The following article was published in 2000 in the Ninth US Air Force Association newsletter, Volume X No.4, to which we give full credit for its inclusion. We relate it here, not because the incidents occurred on a New Forest Airfield, but to ensure that this unique story does not become lost in the mists of time. Henry Goodall writes “I first met Ray Hawks at the 2005 Reunion of the 367th Fighter Group in New Orleans, when he told me the story of his near death experience, on rolling a P-47D Bubbletop Thunderbolt, when returning from a mission in Germany, in April 1944. He was by then a wiry engaging 80-something year old, with a quick wit and a ready smile. Although he was a ‘replacement pilot’, who arrived to join the Group in December 1944 and stayed with them until the end of hostilities, his story is important, as it explains an anomaly, which I have never before seen explained in any description of the 9th USAF in WWII, or any book about the P-47 Thunderbolt. It is quite common to see illustrations and photographs of late war P-47 ‘Bubbletops’ both with and without a fin fillet in front of the standard fin. However, no explanation for the difference is ever given with the accompanying text or description. This story gives the real reason; the time, the place and the solution, which gave rise to the modification.”
Ray’s story: “I joined the 367th Fighter Group December 2. 1944 at A-68, Reims. France as a replacement pilot flying P-38s in the 394th Fighter Squadron. By February, 1945 we replaced our worn out P-38s with P-47 Thunderbolts in combat with very few hours’ transition (That ‘transition’ is yet another story, for another time – Ed). “After reading stories in the ‘Jug Letter’ about rudder locks on P-47s with the bubble canopy and no dorsal fin, I will tell you of the excitement I caused at Y-74. Frankfurt, Germany some 55 years ago on Friday, April 13, 1945. “First let me go back to February 28 of that year, when we dive–bombed Heunkirchen, Germany and the flak was so heavy you could hardly see through it. As I recovered from a bomb run, I crossed controls, as I did on the P-38, to confuse flak gunners as to what direction I was going. “The airplane went completely out of control. It happened so fast I couldn’t really describe it The rudder was locked full on, and I could get no response from the controls. With flak so heavy, I decided to try a last minute bailout. As a last try, I jammed the throttle wide open, cut on water injection and was standing on the rudder. Immediately, it snapped out in a side skid. I recovered from the skid and found everything okay. “In those days our Republic man (the manufacturer’s on site technician) was at debriefings to answer questions that may come up in regards to performance of the P-47. He said right off “Your rudder-locked it” and explained how to make a normal recovery, which took a minimum of 6,500 feet. A few days later, I was on a test flight and decided to see if his suggested recovery would work. I locked it up two different times and it did take 6,500 feet plus to recover. “Then I thought when I recovered the first time in combat, the recovery was fast once it started. I locked it up several more times and gave wide open throttle with water injection and stood on the rudder. You could not tell exactly what was going to happen else but it came out quickly and always in a hard side skid and sometimes very little loss of altitude. Since this had no useful purpose, I forgot about it until April 13th 1944, as we returned from a mission (to Frankfurt Y-74), where I shot down an ME 109. Our flight leader did not believe in victory rolls, so brought us in low at under 200 mph. I rolled it anyway and rudder-locked under 500 feet altitude. If the airplane had responded to the controls in a normal way, I could not have recovered from the position I was in. I jammed the throttle, stood on the rudder, and it snapped out in a horrible side skid. I recovered from the skid, found my place in the landing pattern and landed as if nothing had happened. An eye witness, J K Attlenon, later described the event, “I was an armorer with the 404th Fighter Squadron, 371st Fighter Group and reloading my P-47 when we heard the returning flight. I saw the ’47 start to roll, then it went out of control, like a falling leaf. We thought for sure he was a goner but by gosh he came back into view. What a miracle! I’ll never forget it.” Ray continues his story, “It seemed the whole base saw it happen for they converged on me from all directions, climbing all over my airplane and telling me how lucky I was. I said, “You guys should be with me sometime when I am scared!” I did see, in those few seconds, my whole life flash in front of me, but I really seemed to be someplace else watching this thing about to splatter. “My squadron commander came by with some uncomplimentary remarks and, less than 30 minutes later, the Group Commanding Officer came by and congratulated me. Last came my flight leader with the question, “What did you learn today?” and it nearly did him in when I answered, “Don’t roll a P-47 on the deck at under 250 mph.”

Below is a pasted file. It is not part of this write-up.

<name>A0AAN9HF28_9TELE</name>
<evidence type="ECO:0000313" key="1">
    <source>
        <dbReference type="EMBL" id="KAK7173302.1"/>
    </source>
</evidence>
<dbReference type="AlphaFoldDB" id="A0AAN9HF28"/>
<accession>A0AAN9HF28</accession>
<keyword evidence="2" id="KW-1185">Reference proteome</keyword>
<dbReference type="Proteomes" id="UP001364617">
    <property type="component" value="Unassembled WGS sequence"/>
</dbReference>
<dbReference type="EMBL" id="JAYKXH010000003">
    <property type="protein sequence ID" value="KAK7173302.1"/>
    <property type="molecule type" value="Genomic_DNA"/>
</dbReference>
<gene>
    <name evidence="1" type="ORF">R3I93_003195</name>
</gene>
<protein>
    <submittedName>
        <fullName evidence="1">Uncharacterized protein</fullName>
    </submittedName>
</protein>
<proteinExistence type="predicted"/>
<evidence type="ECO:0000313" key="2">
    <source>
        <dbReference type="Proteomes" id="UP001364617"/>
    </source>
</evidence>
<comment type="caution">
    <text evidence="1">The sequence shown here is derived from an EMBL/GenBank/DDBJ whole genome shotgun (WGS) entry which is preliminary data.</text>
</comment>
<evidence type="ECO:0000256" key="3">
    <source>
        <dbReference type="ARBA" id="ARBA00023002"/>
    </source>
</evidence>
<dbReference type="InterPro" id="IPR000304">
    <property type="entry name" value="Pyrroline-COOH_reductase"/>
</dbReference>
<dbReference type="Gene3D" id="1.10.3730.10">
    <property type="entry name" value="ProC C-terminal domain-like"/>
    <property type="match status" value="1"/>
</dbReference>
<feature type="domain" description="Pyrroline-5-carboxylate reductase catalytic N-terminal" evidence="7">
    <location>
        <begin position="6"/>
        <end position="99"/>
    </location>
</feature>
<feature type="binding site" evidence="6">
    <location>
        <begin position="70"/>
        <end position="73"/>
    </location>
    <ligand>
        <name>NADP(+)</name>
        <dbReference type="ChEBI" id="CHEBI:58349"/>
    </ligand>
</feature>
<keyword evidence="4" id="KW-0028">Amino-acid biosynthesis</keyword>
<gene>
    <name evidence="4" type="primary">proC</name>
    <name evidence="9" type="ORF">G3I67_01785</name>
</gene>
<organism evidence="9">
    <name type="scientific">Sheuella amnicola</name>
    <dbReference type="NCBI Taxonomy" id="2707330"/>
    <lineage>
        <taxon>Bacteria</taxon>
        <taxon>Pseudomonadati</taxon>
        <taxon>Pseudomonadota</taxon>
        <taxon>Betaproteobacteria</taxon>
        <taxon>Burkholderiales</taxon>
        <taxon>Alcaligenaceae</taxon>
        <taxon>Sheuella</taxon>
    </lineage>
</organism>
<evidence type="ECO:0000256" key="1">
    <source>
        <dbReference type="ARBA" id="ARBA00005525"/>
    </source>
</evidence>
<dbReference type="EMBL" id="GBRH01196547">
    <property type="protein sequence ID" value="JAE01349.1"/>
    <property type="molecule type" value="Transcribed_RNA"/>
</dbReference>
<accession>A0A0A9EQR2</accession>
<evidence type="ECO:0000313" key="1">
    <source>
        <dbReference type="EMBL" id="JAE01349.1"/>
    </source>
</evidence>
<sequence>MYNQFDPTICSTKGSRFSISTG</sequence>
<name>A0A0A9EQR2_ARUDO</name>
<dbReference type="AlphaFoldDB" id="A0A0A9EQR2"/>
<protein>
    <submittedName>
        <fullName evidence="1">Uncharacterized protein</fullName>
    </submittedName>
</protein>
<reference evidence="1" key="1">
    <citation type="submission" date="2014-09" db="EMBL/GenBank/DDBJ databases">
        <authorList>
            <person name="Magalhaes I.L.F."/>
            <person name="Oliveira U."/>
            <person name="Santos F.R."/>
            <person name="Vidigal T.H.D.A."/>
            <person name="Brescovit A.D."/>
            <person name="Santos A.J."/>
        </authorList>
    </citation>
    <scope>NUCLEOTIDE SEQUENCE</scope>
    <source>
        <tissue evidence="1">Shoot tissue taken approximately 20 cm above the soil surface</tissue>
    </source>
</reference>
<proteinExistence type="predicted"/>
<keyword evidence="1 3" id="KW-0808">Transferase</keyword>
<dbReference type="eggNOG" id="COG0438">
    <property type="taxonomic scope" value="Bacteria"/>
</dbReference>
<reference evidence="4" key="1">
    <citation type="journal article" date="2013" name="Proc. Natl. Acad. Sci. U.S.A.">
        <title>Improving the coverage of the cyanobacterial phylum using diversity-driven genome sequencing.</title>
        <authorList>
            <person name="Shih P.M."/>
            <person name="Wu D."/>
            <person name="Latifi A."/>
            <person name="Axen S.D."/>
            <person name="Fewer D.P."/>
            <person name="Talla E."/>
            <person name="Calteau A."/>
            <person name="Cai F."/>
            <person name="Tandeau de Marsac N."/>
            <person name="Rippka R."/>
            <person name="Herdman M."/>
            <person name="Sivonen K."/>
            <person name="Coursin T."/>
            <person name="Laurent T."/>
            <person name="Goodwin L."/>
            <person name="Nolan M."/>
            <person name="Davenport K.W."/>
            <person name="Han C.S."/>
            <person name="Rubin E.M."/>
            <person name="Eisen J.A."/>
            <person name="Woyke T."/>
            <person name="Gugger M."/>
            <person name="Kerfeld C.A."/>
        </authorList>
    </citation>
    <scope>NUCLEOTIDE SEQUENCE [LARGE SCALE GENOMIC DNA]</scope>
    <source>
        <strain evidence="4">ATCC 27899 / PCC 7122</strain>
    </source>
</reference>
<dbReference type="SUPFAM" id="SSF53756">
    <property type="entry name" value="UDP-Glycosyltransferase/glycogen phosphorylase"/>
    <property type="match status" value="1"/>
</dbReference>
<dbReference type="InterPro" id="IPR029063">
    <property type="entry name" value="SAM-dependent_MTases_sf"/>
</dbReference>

The post script to the story, related to me by Ray in New Orleans in May 2005, is even more interesting. Ray was somewhat older than some of the squadron’s pilots, having already achieved an engineering degree, before training as a pilot. Shortly after the April 13th incident, he decided to find out exactly how the loss of control occurred and why. He took his P-47 up again and carried out the manoeuvre, taking 6,500 feet to recover on each occasion. He had an idea that the disrupted airflow over the fuselage might be the cause, when the aircraft was in a skid or yawing more than 10 degrees. He asked the Republic engineers on the base to prepare a kite shaped sheet of aluminium and fold it along its length, that being around 7 feet long, 4 feet wide at one end and tapered to a point at the other. He had them rivet this onto the fuselage and fin, as a fillet, in front of the fin, to form a barrier, stopping any lateral airflow between the cockpit canopy and the fin, which he suspected might be the cause of the aircraft going out of control. He then took the aircraft up to 10,000 feet and tried to replicate the side skid and the ‘falling leaf’ out of control situation. He couldn’t. Having tried several times to get the aircraft to misbehave, he gave up, happy in the knowledge that he had found a solution.Back on the ground, the news spread quickly through his unit and several other Groups immediately adopted the fillet as a standard ‘in field’ modification. Although the Republic engineers knew about the ‘Bubbletop’s vicious characteristic, which of course had never occurred in the ‘Razorback’ P-47, due to the high ridge running from the cockpit to the fin, they had never come up with a solution. It had taken Ray’s prior engineering know-how to solve the problem. And that’s the true reason why you see illustrations and photographs of late WWII Thunderbolts both with and without the fin fillet -Henry Goodall.